I am using fswatch and only want it triggered if a file with extension .xxx is modified/created etc. The documentation and the second reference below indicate that:

  • All paths are accepted by default, unless an exclusion filter says otherwise.
  • Inclusion filters may override any exclusion filter.
  • The order in the definition of filters in the command line has no effect.

Question: What is the regular expression to use to exclude all files that do not match the .xxx extension?



  • MacOS 10.9.5.
  • According to What topics can I ask about here (stack overflow): a specific programming problem, or software tools commonly used by programmers and a practical, answerable problem that is unique to software development. Seems to me that this question meets those requirements. I don't need the question opened, but seems odd to me that it was closed. Oct 2, 2022 at 6:00

2 Answers 2


I'm fswatch author. It may not be very intuitive, but fswatch includes everything unless an exclusion filter says otherwise. Coming to your problem: you want to include all files with a given extension. Rephrasing in term of exclusion and inclusion filters:

  • You want to exclude everything.
  • You want to include files with a given extension ext.

That is:

  • To exclude everything you can add an exclusion filter matching any string: .*.

  • To include files with a given extension ext, you add an inclusion filter matching any path ending with .ext: \\.ext$. In this case you need to escape the dot . to match the literal dot, then the extension ext and then matching the end of the path with $.

The final command is:

$ fswatch [options] -e ".*" -i "\\.ext$"

If you want case insensitive filters (e.g. to match eXt, Ext, etc.), just add the -I option.

  • 9
    this isn't working for me on linux, I get no events at all. I could create a detailed issue on your github repo, but every issue since march has 0 replies. Sep 9, 2019 at 19:32
  • @erandros I'm also experiencing similar issues (at first no output, soon after some output which is not reliable). Using a different monitor (-m poll_monitor) it seems to work fine.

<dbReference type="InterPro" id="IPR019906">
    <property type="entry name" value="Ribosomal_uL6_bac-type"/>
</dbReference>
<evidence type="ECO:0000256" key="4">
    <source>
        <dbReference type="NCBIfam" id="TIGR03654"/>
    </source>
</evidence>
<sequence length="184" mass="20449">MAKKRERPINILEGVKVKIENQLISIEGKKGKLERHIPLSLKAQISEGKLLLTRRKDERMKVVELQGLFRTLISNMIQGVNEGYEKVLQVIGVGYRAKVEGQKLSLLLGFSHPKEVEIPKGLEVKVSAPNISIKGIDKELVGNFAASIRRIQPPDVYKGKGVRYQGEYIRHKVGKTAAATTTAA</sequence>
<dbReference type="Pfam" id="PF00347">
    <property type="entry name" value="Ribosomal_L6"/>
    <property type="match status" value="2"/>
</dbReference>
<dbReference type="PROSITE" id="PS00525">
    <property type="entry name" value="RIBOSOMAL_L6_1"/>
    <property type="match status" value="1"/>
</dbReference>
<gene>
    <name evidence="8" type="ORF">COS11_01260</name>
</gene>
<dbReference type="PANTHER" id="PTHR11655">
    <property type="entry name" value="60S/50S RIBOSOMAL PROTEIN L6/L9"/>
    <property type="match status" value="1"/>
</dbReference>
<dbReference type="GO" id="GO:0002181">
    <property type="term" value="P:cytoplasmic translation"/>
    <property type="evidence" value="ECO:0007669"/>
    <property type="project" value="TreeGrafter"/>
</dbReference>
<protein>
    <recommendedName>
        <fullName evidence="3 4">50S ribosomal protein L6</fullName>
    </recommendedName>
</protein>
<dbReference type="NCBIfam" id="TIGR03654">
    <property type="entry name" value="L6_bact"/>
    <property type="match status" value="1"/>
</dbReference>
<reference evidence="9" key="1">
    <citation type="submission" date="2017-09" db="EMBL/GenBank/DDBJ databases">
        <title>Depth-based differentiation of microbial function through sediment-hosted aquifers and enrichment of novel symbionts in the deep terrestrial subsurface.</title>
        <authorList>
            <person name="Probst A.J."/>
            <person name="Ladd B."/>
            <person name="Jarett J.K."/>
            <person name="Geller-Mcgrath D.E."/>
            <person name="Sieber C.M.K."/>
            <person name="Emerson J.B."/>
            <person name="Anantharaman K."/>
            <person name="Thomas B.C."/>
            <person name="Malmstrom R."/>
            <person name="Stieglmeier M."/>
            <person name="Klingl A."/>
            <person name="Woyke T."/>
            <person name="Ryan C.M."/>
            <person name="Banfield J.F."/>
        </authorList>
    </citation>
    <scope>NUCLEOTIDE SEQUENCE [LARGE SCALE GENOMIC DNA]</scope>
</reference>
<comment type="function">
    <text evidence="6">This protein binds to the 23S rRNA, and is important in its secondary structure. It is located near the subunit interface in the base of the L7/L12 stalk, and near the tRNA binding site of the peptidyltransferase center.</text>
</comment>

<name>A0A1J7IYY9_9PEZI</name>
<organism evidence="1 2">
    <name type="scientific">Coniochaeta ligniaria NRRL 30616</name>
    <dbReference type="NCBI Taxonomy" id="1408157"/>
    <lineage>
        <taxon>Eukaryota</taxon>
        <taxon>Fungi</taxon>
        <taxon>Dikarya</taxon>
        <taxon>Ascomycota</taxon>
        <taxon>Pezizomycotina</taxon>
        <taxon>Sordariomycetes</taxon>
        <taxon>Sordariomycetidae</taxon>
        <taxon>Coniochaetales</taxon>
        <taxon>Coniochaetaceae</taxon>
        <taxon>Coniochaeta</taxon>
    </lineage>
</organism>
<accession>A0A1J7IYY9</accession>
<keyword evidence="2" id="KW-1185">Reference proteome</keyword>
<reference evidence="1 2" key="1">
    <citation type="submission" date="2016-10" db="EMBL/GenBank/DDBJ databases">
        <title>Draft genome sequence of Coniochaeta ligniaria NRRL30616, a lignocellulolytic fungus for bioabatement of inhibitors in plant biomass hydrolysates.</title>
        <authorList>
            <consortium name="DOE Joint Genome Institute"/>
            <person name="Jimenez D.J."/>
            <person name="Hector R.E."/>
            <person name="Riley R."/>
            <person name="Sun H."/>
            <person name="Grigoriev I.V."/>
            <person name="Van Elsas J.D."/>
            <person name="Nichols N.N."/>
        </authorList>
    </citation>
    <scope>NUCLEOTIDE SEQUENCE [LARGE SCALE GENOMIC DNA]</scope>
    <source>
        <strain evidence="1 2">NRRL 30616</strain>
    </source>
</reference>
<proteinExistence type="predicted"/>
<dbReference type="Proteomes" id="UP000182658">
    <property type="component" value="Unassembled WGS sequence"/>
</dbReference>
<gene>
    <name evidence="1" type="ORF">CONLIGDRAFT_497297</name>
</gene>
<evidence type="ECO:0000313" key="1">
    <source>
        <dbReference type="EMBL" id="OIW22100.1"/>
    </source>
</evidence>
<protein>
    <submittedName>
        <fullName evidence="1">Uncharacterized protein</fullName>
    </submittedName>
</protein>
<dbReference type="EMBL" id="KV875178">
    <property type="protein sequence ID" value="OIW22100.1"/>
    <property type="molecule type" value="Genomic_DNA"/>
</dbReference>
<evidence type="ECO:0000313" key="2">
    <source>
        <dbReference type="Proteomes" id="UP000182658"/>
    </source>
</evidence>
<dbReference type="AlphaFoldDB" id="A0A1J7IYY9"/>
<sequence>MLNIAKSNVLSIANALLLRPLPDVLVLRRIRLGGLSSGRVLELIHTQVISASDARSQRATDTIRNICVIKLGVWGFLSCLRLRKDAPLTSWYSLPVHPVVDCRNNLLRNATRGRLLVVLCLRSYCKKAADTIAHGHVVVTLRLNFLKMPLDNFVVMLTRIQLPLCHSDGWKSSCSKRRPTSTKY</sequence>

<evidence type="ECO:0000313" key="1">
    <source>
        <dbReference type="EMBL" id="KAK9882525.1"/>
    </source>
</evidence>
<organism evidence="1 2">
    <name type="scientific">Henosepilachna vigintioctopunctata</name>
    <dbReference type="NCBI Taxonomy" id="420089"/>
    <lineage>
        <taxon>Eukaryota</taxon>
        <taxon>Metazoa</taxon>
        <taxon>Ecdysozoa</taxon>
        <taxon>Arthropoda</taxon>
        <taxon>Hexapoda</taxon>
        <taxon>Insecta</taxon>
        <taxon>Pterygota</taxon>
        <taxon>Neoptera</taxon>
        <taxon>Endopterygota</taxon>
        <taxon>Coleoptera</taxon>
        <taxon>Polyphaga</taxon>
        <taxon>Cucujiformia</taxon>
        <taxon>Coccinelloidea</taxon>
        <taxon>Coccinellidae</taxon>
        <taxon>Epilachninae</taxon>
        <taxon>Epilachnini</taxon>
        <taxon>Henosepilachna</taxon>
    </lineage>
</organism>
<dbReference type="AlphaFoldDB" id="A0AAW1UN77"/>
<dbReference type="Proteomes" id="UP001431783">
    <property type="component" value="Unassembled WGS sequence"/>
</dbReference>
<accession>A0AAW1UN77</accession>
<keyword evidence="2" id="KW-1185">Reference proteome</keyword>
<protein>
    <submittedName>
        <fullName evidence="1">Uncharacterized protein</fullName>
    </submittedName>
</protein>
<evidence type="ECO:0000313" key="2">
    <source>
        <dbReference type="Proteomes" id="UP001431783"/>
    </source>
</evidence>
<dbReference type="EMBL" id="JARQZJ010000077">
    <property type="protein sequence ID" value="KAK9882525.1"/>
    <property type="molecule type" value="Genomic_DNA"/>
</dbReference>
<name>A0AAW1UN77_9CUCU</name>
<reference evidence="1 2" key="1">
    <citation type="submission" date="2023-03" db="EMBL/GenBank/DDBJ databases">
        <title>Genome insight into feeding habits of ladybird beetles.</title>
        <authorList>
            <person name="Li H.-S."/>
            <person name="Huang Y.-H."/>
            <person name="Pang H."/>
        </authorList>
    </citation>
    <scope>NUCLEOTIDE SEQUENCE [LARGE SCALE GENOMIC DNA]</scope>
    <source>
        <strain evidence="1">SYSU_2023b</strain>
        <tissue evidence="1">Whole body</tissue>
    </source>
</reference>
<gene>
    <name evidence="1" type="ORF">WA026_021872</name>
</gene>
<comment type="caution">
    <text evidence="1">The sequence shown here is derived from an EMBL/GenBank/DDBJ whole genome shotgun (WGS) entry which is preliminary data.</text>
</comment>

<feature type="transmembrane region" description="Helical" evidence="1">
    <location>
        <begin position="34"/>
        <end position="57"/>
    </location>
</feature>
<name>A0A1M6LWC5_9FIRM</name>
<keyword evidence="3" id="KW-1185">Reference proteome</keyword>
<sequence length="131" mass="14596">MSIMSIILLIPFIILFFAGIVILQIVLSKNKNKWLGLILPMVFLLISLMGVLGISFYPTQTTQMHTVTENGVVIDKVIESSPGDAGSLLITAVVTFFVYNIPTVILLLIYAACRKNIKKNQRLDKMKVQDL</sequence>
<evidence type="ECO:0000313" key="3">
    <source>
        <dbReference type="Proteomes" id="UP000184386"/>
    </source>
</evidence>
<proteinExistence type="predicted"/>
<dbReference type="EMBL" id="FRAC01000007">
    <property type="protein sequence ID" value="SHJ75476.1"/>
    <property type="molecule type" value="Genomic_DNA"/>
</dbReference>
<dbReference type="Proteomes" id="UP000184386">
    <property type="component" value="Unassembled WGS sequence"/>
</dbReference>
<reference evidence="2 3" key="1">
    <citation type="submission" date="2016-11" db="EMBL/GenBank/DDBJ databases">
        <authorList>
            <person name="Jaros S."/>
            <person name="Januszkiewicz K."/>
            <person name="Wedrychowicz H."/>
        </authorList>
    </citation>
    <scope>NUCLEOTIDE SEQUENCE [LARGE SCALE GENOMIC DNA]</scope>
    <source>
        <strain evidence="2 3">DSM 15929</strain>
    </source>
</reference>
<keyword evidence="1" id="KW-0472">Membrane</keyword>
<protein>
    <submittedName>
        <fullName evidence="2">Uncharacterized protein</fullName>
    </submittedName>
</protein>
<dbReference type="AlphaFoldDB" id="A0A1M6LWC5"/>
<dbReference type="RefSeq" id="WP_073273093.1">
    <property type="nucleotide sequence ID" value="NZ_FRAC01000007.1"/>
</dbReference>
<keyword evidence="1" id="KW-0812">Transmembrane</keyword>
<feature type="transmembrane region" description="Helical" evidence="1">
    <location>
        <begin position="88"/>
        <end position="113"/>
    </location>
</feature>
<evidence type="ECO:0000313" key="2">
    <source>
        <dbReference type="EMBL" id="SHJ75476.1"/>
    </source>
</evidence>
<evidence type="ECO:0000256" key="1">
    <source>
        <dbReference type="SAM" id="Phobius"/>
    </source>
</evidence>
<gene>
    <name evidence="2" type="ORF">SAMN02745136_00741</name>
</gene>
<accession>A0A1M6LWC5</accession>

– Cornflex
    Sep 11, 2019 at 13:22
  • I can't get this to work with Linux (Xubuntu 20.04) running in VirtualBox. Weird thing, I get "Invalid monitor name" when I specify -m inotify. Without filters everything works as expected
    – mozey
    Jun 12, 2020 at 16:18
  • This is a timesaver. Thank you. I had guessed including only a single filetype involved excluding every other file type, but I wouldn't have known to double up on backslashes.
    – LumpyGrads
    Jun 23, 2020 at 6:27
  • @erandros did you found the solution for linux?
    – Dipesh KC
    Jun 23, 2020 at 17:23

You may watch for changes to files of a single extension like this:

fswatch -e ".*" -i ".*/[^.]*\\.xxx$" .

This will exclude all files and then include all paths ending with .xxx (and also exclude files starting with a dot).

If you want to run a command on the file change, you may add the following:

fswatch -e ".*" -i ".*/[^.]*\\.xxx$" -0 . | xargs -0 -n 1 -I {} echo "File {} changed"
  • How would someone modify this to look for multiple file extensions?
    – David Alsh
    Sep 25, 2019 at 7:42
  • 1
    You can just add the -i parameter multiple times, e.g., fswatch -0 -o -e '.*' -i '.*/*\.xxx$' -i '.*/*\.yyy' . | xargs -0 -n1 -I{} bash -c 'echo {}'
    – f0xdx
    Nov 18, 2022 at 17:13

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